5. Spending too much time on the nice-to-know versus the need-to-know and therefore creating an information dump. You’re almost always going to have more information than you need and clear learning objectives provide a framework for filtering out the critical information. If learners have too much information they effectively overload and  unable to see wood for trees. Cover the need-to-know and put the nice-to-know in an appendix if necessary.
  6. Using language that is inappropriate or patronizing. Use of unexplained acronyms, slang, culturally offensive and excessive text. The language used between the learning resource and the learner must be common to both rather than use few words to express meaning I have found pages upon pages of text pasted from Wikipedia which obviously hasn’t been proof read.

 The effectiveness of training and the ultimate transfer of learning starts at the design stage and the design provides an opportunity to take the first critical steps to engaging your participants – stakeholders if you are reading this perhaps now you might understand why your training and development materials dont achieve all they might and need to be overhauled.

Avoid design crime visit us at for  bespoke effective competency based learning  and development designs and no crimes!


6 responses to “Design Crimes in Learning & Development

  1. Thanks Joy for some timely reminders here…kathey

  2. Hi Joy, Thanks for this. As usual a crisp and clear post.

    You make a really good point about the need to be focussed on the objectives and structure the materials around this.

    I recognise many of these crimes in materials I have seen in my career. I hope I have not committed too many of these myself.

    There are many more crimes than the dirty half dozen! I expect you’ll return to this theme in future posts.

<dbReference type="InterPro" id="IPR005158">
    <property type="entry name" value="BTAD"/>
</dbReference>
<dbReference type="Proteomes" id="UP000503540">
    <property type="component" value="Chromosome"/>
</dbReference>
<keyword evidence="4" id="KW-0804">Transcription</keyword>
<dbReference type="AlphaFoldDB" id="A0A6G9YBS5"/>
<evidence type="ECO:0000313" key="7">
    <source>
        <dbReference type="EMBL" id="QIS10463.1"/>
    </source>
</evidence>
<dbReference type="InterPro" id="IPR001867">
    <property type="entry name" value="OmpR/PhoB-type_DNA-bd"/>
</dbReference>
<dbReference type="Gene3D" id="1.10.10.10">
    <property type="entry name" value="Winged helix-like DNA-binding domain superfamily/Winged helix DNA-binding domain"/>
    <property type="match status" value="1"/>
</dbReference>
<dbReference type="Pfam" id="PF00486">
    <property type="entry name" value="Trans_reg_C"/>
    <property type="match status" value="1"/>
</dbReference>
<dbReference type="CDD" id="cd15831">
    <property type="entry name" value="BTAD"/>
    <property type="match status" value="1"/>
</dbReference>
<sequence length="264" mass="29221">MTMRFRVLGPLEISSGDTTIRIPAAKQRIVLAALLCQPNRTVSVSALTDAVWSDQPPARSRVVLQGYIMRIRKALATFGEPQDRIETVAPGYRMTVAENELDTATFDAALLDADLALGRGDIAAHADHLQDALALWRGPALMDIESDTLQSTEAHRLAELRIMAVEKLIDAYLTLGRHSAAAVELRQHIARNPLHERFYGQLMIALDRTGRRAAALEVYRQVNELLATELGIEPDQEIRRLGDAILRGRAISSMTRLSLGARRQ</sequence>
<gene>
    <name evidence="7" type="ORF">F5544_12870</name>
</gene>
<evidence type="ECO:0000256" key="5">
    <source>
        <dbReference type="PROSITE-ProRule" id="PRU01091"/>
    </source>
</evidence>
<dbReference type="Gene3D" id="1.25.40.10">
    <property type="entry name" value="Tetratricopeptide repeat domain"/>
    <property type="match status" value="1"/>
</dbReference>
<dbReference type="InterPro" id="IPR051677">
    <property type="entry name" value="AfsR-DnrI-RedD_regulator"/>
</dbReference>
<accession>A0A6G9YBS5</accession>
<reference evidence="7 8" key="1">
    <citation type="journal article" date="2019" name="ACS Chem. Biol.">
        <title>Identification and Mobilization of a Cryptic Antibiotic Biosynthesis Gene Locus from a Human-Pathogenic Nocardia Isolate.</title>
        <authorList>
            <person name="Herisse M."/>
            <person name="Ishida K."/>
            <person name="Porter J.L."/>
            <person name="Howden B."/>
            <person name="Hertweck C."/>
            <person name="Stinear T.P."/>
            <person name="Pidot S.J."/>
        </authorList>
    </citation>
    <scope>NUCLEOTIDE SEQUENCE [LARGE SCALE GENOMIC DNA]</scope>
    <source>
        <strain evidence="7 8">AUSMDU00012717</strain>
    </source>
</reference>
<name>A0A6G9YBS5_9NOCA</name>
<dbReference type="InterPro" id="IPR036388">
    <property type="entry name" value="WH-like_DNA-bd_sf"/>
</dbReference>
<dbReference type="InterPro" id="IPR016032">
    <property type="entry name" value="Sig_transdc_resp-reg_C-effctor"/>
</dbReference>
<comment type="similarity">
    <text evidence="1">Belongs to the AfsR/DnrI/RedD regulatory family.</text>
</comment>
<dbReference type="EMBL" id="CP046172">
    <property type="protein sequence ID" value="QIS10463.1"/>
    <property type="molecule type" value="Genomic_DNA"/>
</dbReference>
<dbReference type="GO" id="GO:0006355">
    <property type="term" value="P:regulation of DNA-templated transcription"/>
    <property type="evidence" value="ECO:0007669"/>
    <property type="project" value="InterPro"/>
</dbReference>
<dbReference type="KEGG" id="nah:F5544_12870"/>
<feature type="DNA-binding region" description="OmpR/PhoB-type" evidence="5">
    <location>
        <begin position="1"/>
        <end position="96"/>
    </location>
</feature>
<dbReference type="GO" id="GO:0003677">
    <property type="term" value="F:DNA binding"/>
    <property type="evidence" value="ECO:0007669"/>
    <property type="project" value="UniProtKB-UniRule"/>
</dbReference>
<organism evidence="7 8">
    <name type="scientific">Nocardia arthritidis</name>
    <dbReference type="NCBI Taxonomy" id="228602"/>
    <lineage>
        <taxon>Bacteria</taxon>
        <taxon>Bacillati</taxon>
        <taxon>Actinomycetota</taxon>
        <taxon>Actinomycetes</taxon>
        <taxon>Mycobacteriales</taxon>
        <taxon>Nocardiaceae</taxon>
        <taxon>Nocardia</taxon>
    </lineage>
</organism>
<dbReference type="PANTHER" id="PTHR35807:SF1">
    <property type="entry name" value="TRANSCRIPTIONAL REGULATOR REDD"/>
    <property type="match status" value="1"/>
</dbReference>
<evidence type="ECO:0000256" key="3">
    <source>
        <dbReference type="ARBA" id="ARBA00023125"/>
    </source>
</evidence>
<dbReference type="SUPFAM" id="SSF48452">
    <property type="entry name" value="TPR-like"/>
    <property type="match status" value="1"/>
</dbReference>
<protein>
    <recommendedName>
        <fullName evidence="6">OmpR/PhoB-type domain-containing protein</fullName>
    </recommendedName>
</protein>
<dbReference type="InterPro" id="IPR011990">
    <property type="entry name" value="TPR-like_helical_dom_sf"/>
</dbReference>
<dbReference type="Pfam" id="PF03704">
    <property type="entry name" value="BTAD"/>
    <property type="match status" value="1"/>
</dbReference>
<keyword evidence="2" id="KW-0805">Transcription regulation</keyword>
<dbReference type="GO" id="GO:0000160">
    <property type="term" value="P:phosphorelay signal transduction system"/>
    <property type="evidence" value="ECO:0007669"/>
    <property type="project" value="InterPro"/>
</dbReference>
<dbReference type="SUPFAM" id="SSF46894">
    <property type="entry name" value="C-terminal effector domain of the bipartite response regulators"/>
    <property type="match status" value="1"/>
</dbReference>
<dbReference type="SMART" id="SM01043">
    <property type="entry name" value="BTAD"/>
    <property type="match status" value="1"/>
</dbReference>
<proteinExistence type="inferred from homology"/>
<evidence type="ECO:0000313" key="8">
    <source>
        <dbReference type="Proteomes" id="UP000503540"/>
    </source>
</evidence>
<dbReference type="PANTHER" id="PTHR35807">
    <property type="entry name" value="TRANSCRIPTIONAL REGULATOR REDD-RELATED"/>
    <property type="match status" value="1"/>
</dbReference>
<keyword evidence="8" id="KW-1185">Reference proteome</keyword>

• Hi Adrian, thanks for your comment and I agree with you, there are many more design crimes yet to mention and I too am probably guilty of a few. I find that “blending” learning materials presents a massive new crime scene worthy of investigation. Joy

  3. Nice summary of (some of!) our major crimes.

    I wonder if in part it’s down to putting too much pressure on ONE person to do all this? (Or more likely, one person deciding they can do everything.)

    Can you imagine if newspaper reporters had to design and produce their newspapers too? It’d be a right dogs’ dinner.

    Some Instructional Design teams recognise this. But half the ‘Instructional Design’ jobs I see these days could be parsed as ‘Captivate User’ (or whatever technology they’ve chosed as the ‘one’ to use).

    I think there’s also a hangover from teaching/training days. I know from experience that when a trainer learns about a new technique, they tend to use it to death until they’ve mastered it. (Being diplomatic here, most trainers like and understand learning, so are keen to activate stuff.) I know this means I’ve ended up doing inappropriate stuff simply to practise my latest training ninja skills.

    The same is true for performance support stuff – the Peter Principle applies to techniques as well as people.

    • Hello Simon, thanks for your comments, I agree with your observation about instructional designer jobs and the focus on wizardry with tools at the expense of the integrity of the design.